This week’s guest is Brad Clark, Clarify Wealth’s Chief Investment Officer. He has been in the financial industry since 1987 and managing investments since 1995. He joins us today to share his thoughts on the importance of diversification in your investments.
Hi Brad, thank you for taking the time to join us. Diversification is something probably every investor has heard of, but a topic that has a lot of different definitions depending on who you ask. To get us started, how do you define diversification?
Well, it comes down to having a portfolio that has a broad mix of investments that don’t all behave the same. We want to invest in a way that provides long term growth potential while trying to mitigate risk whenever possible. In a prudently diversified portfolio we expect to have investments that don’t all move in the same direction at the same time. For example, owning a dozen different mutual funds you might think you are diversified. However, if these mutual funds own similar holdings (i.e. large cap US stocks) they will be highly correlated, meaning they are going to move up and down at the same time. Good when they’re all going up, not so good when they’re all going down. In contrast, a prudently diversified portfolio often has some investments that are up while others might be down.
So when it comes to creating a diversified portfolio, what types of investments could an investor consider?
There are a lot of options, probably too much to get into here, but our basic building blocks include stocks (large and small, both domestic and foreign), bonds (government and corporate, both domestic and foreign) and cash. Depending on our economic or market outlook we may also include alternative investments such as real estate, commodities or inflation protected bonds. We favor exchanged traded funds (ETFs) for their generally lower fees (compared to many mutual funds) and tax efficiency. However, we will also use actively managed mutual funds if we feel they can add value (enhance returns or reduce risk) compared to their benchmark.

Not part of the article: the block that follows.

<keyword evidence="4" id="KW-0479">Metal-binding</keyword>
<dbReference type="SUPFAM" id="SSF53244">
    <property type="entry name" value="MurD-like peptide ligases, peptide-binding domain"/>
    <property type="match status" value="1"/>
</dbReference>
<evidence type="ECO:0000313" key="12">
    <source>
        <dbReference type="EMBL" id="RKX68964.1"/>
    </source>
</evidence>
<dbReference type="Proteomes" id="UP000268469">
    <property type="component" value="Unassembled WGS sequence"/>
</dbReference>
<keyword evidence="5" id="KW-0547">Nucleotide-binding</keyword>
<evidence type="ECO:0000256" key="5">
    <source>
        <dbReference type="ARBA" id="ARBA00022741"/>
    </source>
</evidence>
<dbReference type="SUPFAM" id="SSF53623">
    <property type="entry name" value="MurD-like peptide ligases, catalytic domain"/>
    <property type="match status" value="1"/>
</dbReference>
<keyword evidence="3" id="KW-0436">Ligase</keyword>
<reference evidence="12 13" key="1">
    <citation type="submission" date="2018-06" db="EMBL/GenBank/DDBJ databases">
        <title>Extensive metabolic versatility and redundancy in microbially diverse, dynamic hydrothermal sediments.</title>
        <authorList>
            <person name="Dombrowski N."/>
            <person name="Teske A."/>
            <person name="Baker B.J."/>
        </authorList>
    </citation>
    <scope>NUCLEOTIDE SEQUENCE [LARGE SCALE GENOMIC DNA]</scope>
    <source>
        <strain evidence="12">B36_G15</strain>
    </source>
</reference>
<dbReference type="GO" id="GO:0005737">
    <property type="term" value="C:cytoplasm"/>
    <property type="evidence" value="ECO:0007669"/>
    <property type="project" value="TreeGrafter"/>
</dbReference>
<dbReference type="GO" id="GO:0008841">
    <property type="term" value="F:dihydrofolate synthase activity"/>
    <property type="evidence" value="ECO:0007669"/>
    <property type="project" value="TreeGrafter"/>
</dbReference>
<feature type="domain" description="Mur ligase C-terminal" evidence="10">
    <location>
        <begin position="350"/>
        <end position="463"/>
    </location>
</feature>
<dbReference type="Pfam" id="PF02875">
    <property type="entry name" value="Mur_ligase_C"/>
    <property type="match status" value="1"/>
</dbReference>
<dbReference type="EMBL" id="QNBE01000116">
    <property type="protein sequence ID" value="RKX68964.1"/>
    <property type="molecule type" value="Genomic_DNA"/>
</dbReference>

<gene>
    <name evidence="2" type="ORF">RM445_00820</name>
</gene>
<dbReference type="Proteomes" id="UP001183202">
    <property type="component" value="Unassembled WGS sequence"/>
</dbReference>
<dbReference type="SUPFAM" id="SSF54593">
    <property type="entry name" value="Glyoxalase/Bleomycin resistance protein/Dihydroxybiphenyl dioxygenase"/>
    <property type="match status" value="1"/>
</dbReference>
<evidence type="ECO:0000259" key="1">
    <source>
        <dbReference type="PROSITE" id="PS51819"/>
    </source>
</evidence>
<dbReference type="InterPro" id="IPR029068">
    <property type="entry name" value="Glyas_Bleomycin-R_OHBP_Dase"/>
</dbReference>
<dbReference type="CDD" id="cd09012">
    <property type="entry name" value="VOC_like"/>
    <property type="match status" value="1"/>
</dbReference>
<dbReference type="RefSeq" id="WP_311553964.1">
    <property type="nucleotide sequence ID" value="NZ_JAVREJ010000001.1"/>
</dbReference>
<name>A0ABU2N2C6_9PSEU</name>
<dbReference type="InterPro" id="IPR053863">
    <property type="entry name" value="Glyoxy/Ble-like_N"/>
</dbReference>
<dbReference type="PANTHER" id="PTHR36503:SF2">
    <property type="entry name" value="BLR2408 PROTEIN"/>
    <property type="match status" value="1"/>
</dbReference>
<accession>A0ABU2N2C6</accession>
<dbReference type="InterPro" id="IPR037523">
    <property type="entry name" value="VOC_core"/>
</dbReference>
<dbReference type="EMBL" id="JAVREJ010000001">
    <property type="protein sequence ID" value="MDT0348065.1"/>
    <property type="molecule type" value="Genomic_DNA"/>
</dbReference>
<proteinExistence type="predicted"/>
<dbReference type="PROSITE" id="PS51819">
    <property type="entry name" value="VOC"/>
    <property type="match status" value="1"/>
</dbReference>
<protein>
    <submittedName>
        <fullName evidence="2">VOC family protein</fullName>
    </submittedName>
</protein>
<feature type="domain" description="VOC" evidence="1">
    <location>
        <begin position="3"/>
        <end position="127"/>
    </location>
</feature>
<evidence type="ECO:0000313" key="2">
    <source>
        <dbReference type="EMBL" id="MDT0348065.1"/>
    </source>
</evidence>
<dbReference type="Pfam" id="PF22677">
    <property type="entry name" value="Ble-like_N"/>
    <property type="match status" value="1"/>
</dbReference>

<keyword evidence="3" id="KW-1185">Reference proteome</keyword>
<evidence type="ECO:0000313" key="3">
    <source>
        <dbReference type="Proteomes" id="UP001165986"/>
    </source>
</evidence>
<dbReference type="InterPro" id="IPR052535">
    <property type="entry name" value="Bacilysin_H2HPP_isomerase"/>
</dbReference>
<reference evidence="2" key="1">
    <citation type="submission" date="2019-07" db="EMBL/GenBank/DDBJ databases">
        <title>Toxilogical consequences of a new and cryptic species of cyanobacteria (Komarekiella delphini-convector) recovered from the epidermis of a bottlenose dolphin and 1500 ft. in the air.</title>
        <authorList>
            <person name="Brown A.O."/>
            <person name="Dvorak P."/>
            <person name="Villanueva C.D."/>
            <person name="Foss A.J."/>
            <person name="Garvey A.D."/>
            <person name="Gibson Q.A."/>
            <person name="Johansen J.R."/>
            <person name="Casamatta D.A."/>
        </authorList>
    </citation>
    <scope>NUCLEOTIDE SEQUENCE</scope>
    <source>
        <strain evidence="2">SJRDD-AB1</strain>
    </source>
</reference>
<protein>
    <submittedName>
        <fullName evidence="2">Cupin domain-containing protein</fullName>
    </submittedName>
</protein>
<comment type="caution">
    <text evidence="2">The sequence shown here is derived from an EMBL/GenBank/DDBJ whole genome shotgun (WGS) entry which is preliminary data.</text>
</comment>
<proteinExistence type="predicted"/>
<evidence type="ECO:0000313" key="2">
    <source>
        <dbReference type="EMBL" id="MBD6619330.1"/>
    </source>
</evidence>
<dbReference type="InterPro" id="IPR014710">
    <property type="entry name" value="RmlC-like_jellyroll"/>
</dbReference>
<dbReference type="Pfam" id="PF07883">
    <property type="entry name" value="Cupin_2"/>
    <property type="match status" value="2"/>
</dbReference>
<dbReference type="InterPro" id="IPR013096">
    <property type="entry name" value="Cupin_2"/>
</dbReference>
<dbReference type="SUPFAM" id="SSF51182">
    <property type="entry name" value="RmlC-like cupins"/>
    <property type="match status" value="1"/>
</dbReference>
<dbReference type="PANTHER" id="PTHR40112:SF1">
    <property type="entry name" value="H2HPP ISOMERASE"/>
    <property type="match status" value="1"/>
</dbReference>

Is there a particular mistake you see average investors make in regards to diversification within their own portfolios?
I think it’s tempting for many investors to choose their investments based on returns alone, and sometimes making the choice based on very recent returns. Often this approach leads to a portfolio full of identical investments that have all been performing well based on current economic or market conditions. Of course, conditions always change and what works today may not work tomorrow. Unfortunately it’s extremely difficult to predict changes in advance. So what tends to happen is investors buy what’s already gone up (buying high), sell when the investments go down (selling low), and then turn around and buy what’s already gone up (buying high), and so it goes.
So you do a lot of the portfolio construction for investors at Clarify to help avoid pitfalls like what you mentioned above. How do you create a portfolio that can mitigate some of those risks, but still capture returns?
First, we want to know the investment goal. Is it for retirement, college, a new boat next year, etc.? In other words, when will the money be needed, what is the investment time frame? This allows us to match our investments to when the money is going to be needed. In general, the shorter the investment timeframe the more conservative the portfolio should be. For example, if an investor is going to be drawing on the investments within a couple years we might only have a very modest allocation or no allocation to stock. Stocks might be down and not have time to recover just as funds are needed. On the other hand, with a long investment time frame, we might weight the portfolio heavily in stocks for better long term growth potential.